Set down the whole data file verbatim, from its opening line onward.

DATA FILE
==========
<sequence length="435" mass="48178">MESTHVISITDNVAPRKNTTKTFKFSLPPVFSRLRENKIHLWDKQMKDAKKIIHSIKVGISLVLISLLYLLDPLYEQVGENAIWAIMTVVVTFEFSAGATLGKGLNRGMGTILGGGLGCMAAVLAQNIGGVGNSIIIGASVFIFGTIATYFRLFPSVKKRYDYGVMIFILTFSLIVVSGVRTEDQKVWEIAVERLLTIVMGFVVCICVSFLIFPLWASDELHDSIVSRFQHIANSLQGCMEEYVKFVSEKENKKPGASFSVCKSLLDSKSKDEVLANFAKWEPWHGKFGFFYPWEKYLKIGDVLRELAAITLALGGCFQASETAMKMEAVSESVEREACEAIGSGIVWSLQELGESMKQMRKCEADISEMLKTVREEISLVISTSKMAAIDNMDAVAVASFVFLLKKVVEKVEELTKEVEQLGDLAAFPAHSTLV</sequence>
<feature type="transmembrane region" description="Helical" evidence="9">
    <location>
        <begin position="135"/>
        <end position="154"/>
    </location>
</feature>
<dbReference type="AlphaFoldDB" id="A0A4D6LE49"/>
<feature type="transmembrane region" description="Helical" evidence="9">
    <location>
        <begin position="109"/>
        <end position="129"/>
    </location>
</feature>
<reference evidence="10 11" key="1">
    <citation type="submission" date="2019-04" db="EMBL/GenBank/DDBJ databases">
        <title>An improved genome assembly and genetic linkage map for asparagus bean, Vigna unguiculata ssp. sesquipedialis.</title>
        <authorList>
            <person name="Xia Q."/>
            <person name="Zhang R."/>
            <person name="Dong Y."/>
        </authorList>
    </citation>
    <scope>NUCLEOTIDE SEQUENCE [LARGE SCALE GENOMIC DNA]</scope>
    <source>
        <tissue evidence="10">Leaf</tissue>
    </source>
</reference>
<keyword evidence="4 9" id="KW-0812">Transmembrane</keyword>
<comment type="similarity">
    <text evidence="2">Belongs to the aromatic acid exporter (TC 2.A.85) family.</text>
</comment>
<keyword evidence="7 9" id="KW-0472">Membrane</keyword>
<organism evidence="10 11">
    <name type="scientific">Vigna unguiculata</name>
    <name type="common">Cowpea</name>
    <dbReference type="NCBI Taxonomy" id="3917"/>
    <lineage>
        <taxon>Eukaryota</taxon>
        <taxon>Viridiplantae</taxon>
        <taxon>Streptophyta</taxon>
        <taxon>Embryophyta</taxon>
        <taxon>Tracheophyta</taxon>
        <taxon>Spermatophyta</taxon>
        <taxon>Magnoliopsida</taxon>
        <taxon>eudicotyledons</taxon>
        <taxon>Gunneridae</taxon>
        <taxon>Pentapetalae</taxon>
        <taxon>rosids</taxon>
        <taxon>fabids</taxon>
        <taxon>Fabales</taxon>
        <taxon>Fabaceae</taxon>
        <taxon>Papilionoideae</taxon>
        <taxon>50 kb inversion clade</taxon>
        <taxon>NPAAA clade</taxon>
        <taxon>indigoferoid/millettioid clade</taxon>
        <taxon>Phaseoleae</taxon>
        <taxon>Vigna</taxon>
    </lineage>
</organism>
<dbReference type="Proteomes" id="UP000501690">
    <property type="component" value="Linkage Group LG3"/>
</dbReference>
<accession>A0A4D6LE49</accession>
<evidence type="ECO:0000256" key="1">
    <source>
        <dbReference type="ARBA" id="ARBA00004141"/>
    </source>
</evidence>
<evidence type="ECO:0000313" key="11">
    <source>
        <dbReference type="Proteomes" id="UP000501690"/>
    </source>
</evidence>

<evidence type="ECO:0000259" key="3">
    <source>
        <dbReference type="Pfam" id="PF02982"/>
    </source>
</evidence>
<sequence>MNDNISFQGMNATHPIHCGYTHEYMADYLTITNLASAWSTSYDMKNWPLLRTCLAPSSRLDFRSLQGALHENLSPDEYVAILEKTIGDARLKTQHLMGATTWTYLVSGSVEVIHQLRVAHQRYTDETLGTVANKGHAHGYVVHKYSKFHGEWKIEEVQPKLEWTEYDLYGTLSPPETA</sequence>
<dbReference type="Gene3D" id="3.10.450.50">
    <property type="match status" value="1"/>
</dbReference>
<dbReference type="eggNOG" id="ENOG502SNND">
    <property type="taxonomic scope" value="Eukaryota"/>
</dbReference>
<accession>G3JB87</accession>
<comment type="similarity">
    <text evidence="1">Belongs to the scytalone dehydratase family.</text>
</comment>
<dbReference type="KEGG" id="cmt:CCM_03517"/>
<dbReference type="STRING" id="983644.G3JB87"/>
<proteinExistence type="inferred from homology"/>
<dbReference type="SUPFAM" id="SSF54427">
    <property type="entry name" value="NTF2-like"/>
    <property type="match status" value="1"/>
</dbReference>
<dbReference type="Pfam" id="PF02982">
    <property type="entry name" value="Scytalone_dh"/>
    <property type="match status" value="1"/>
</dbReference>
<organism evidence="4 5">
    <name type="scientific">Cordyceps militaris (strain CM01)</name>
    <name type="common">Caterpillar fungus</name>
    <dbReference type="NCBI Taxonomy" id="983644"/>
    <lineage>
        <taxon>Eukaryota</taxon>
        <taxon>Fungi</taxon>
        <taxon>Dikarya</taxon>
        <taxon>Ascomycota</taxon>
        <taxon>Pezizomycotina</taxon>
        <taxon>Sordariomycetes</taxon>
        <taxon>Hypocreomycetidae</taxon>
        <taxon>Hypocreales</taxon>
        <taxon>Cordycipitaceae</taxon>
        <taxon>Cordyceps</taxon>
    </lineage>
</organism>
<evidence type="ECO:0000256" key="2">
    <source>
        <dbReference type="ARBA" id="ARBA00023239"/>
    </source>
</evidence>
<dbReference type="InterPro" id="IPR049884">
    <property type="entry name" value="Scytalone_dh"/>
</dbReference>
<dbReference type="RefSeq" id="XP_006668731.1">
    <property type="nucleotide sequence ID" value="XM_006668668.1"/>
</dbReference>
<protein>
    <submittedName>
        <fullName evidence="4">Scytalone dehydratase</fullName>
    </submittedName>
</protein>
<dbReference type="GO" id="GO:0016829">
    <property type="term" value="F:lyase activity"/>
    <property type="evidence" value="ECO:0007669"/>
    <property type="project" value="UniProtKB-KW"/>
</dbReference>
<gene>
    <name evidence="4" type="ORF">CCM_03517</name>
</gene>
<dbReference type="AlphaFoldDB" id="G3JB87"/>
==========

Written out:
<sequence length="435" mass="48178">MESTHVISITDNVAPRKNTTKTFKFSLPPVFSRLRENKIHLWDKQMKDAKKIIHSIKVGISLVLISLLYLLDPLYEQVGENAIWAIMTVVVTFEFSAGATLGKGLNRGMGTILGGGLGCMAAVLAQNIGGVGNSIIIGASVFIFGTIATYFRLFPSVKKRYDYGVMIFILTFSLIVVSGVRTEDQKVWEIAVERLLTIVMGFVVCICVSFLIFPLWASDELHDSIVSRFQHIANSLQGCMEEYVKFVSEKENKKPGASFSVCKSLLDSKSKDEVLANFAKWEPWHGKFGFFYPWEKYLKIGDVLRELAAITLALGGCFQASETAMKMEAVSESVEREACEAIGSGIVWSLQELGESMKQMRKCEADISEMLKTVREEISLVISTSKMAAIDNMDAVAVASFVFLLKKVVEKVEELTKEVEQLGDLAAFPAHSTLV</sequence>
<feature type="transmembrane region" description="Helical" evidence="9">
    <location>
        <begin position="135"/>
        <end position="154"/>
    </location>
</feature>
<dbReference type="AlphaFoldDB" id="A0A4D6LE49"/>
<feature type="transmembrane region" description="Helical" evidence="9">
    <location>
        <begin position="109"/>
        <end position="129"/>
    </location>
</feature>
<reference evidence="10 11" key="1">
    <citation type="submission" date="2019-04" db="EMBL/GenBank/DDBJ databases">
        <title>An improved genome assembly and genetic linkage map for asparagus bean, Vigna unguiculata ssp. sesquipedialis.</title>
        <authorList>
            <person name="Xia Q."/>
            <person name="Zhang R."/>
            <person name="Dong Y."/>
        </authorList>
    </citation>
    <scope>NUCLEOTIDE SEQUENCE [LARGE SCALE GENOMIC DNA]</scope>
    <source>
        <tissue evidence="10">Leaf</tissue>
    </source>
</reference>
<keyword evidence="4 9" id="KW-0812">Transmembrane</keyword>
<comment type="similarity">
    <text evidence="2">Belongs to the aromatic acid exporter (TC 2.A.85) family.</text>
</comment>
<keyword evidence="7 9" id="KW-0472">Membrane</keyword>
<organism evidence="10 11">
    <name type="scientific">Vigna unguiculata</name>
    <name type="common">Cowpea</name>
    <dbReference type="NCBI Taxonomy" id="3917"/>
    <lineage>
        <taxon>Eukaryota</taxon>
        <taxon>Viridiplantae</taxon>
        <taxon>Streptophyta</taxon>
        <taxon>Embryophyta</taxon>
        <taxon>Tracheophyta</taxon>
        <taxon>Spermatophyta</taxon>
        <taxon>Magnoliopsida</taxon>
        <taxon>eudicotyledons</taxon>
        <taxon>Gunneridae</taxon>
        <taxon>Pentapetalae</taxon>
        <taxon>rosids</taxon>
        <taxon>fabids</taxon>
        <taxon>Fabales</taxon>
        <taxon>Fabaceae</taxon>
        <taxon>Papilionoideae</taxon>
        <taxon>50 kb inversion clade</taxon>
        <taxon>NPAAA clade</taxon>
        <taxon>indigoferoid/millettioid clade</taxon>
        <taxon>Phaseoleae</taxon>
        <taxon>Vigna</taxon>
    </lineage>
</organism>
<dbReference type="Proteomes" id="UP000501690">
    <property type="component" value="Linkage Group LG3"/>
</dbReference>
<accession>A0A4D6LE49</accession>
<evidence type="ECO:0000256" key="1">
    <source>
        <dbReference type="ARBA" id="ARBA00004141"/>
    </source>
</evidence>
<evidence type="ECO:0000313" key="11">
    <source>
        <dbReference type="Proteomes" id="UP000501690"/>
    </source>
</evidence>

<evidence type="ECO:0000259" key="3">
    <source>
        <dbReference type="Pfam" id="PF02982"/>
    </source>
</evidence>
<sequence>MNDNISFQGMNATHPIHCGYTHEYMADYLTITNLASAWSTSYDMKNWPLLRTCLAPSSRLDFRSLQGALHENLSPDEYVAILEKTIGDARLKTQHLMGATTWTYLVSGSVEVIHQLRVAHQRYTDETLGTVANKGHAHGYVVHKYSKFHGEWKIEEVQPKLEWTEYDLYGTLSPPETA</sequence>
<dbReference type="Gene3D" id="3.10.450.50">
    <property type="match status" value="1"/>
</dbReference>
<dbReference type="eggNOG" id="ENOG502SNND">
    <property type="taxonomic scope" value="Eukaryota"/>
</dbReference>
<accession>G3JB87</accession>
<comment type="similarity">
    <text evidence="1">Belongs to the scytalone dehydratase family.</text>
</comment>
<dbReference type="KEGG" id="cmt:CCM_03517"/>
<dbReference type="STRING" id="983644.G3JB87"/>
<proteinExistence type="inferred from homology"/>
<dbReference type="SUPFAM" id="SSF54427">
    <property type="entry name" value="NTF2-like"/>
    <property type="match status" value="1"/>
</dbReference>
<dbReference type="Pfam" id="PF02982">
    <property type="entry name" value="Scytalone_dh"/>
    <property type="match status" value="1"/>
</dbReference>
<organism evidence="4 5">
    <name type="scientific">Cordyceps militaris (strain CM01)</name>
    <name type="common">Caterpillar fungus</name>
    <dbReference type="NCBI Taxonomy" id="983644"/>
    <lineage>
        <taxon>Eukaryota</taxon>
        <taxon>Fungi</taxon>
        <taxon>Dikarya</taxon>
        <taxon>Ascomycota</taxon>
        <taxon>Pezizomycotina</taxon>
        <taxon>Sordariomycetes</taxon>
        <taxon>Hypocreomycetidae</taxon>
        <taxon>Hypocreales</taxon>
        <taxon>Cordycipitaceae</taxon>
        <taxon>Cordyceps</taxon>
    </lineage>
</organism>
<evidence type="ECO:0000256" key="2">
    <source>
        <dbReference type="ARBA" id="ARBA00023239"/>
    </source>
</evidence>
<dbReference type="InterPro" id="IPR049884">
    <property type="entry name" value="Scytalone_dh"/>
</dbReference>
<dbReference type="RefSeq" id="XP_006668731.1">
    <property type="nucleotide sequence ID" value="XM_006668668.1"/>
</dbReference>
<protein>
    <submittedName>
        <fullName evidence="4">Scytalone dehydratase</fullName>
    </submittedName>
</protein>
<dbReference type="GO" id="GO:0016829">
    <property type="term" value="F:lyase activity"/>
    <property type="evidence" value="ECO:0007669"/>
    <property type="project" value="UniProtKB-KW"/>
</dbReference>
<gene>
    <name evidence="4" type="ORF">CCM_03517</name>
</gene>
<dbReference type="AlphaFoldDB" id="G3JB87"/>